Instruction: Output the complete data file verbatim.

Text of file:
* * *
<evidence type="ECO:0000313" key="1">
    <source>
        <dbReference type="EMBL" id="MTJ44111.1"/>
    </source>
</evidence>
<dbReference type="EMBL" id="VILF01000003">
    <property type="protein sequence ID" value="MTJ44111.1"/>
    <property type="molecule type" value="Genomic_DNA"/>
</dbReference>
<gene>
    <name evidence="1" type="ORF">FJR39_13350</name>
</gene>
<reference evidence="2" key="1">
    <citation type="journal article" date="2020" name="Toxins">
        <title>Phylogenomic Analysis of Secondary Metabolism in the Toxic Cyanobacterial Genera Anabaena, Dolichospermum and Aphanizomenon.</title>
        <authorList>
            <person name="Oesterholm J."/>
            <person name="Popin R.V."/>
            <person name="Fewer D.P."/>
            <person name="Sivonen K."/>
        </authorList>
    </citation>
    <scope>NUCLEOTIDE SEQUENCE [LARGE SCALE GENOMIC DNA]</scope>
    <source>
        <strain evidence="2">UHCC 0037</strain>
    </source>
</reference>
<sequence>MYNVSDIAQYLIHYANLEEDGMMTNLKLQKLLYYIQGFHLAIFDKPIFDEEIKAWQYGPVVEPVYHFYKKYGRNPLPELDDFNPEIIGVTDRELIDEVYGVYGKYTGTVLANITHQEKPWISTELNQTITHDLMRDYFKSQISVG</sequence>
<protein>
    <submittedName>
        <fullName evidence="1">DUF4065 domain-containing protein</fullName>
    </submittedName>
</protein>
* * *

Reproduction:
<evidence type="ECO:0000313" key="1">
    <source>
        <dbReference type="EMBL" id="MTJ44111.1"/>
    </source>
</evidence>
<dbReference type="EMBL" id="VILF01000003">
    <property type="protein sequence ID" value="MTJ44111.1"/>
    <property type="molecule type" value="Genomic_DNA"/>
</dbReference>
<gene>
    <name evidence="1" type="ORF">FJR39_13350</name>
</gene>
<reference evidence="2" key="1">
    <citation type="journal article" date="2020" name="Toxins">
        <title>Phylogenomic Analysis of Secondary Metabolism in the Toxic Cyanobacterial Genera Anabaena, Dolichospermum and Aphanizomenon.</title>
        <authorList>
            <person name="Oesterholm J."/>
            <person name="Popin R.V."/>
            <person name="Fewer D.P."/>
            <person name="Sivonen K."/>
        </authorList>
    </citation>
    <scope>NUCLEOTIDE SEQUENCE [LARGE SCALE GENOMIC DNA]</scope>
    <source>
        <strain evidence="2">UHCC 0037</strain>
    </source>
</reference>
<sequence>MYNVSDIAQYLIHYANLEEDGMMTNLKLQKLLYYIQGFHLAIFDKPIFDEEIKAWQYGPVVEPVYHFYKKYGRNPLPELDDFNPEIIGVTDRELIDEVYGVYGKYTGTVLANITHQEKPWISTELNQTITHDLMRDYFKSQISVG</sequence>
<protein>
    <submittedName>
        <fullName evidence="1">DUF4065 domain-containing protein</fullName>
    </submittedName>
</protein>